character stringA series of characters manipulated as a group. A character string differs from a name in that it does not represent anything -- a name stands for some other object.
A character string is often specified by enclosing the characters in single or double quotes. For example, WASHINGTON would be a name, but 'WASHINGTON' and "WASHINGTON" would be character strings.
The length of a character string is usually the number of characters in it. For example, the character string "WASHINGTON" has a length of 10 (the quote marks are not included). Some programs, however, mark the beginning or end of a character string with an invisible character, so the length might actually be one greater than the number of characters.
From the widest view, everything that we include under the heading of mobile has irrevocably changed IT's relationship with the rest of the... Read More »Choosing an Enterprise Storage Implementation
When you deploy a new enterprise storage system, you must decide whether to design and build your own storage system or to utilize a cloud-based... Read More »Big Data Analytics Expert Predictions
In this Webopedia Did You Know...? article we look at three big data expert predictions for 2014. Read More »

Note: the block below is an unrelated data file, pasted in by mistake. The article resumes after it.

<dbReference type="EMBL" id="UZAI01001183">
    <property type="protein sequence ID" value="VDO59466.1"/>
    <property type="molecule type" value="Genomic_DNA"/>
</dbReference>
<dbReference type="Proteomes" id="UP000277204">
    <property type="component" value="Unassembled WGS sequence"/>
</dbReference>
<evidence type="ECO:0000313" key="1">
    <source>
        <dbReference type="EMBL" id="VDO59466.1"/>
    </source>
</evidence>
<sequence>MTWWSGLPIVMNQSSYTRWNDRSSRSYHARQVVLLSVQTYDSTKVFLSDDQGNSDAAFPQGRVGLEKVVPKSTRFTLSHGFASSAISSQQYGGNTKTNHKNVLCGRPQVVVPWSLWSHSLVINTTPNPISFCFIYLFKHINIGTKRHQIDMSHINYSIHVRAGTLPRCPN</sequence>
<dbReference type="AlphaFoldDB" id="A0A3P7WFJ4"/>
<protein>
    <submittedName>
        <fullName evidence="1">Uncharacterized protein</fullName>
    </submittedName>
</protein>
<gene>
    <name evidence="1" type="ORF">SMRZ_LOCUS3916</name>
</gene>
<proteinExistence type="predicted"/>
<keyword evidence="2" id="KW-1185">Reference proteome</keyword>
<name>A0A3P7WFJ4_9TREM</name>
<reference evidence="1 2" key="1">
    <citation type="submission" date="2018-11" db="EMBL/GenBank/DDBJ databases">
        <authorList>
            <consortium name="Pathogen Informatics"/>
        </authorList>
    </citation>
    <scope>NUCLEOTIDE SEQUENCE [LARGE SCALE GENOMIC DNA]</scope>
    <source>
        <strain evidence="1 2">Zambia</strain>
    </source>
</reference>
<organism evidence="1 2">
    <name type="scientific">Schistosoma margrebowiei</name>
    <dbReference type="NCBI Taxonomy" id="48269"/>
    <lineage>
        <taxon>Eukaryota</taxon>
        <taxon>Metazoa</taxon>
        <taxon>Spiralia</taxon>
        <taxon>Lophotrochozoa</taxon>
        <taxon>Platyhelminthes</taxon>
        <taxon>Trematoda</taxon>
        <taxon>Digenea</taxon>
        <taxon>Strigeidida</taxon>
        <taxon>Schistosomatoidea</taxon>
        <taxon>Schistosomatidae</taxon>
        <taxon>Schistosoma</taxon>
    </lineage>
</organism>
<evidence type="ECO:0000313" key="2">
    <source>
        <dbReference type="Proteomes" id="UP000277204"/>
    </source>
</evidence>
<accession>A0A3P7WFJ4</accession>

Keeping track of big data trends, research and statistics gives IT professionals a solid foundation to plan big data projects. Here are 15... Read More »Enterprise Storage Vendors
There's a number of vendors that sell enterprise storage hardware or offer cloud-based enterprise storage. View Webopedia's Enterprise storage... Read More »50 Cloud Computing Terms Defined
From planning a private cloud project to finding an online cloud storage provider, Webopedia's A-Z Cloud Computing Glossary will help you... Read More »
Stay up to date on the latest developments in Internet terminology with a free weekly newsletter from Webopedia. Join to subscribe now.
- Enterprise Mobility Exchange results show continued growth and emphasis on mobility. CIOInsight breaks down the numbers here. »
- Watch Datamation's editor James Maguire moderate roundtable discussions with tech experts from companies such as Accenture, Dell, Blue Jeans Network, Microsoft and more »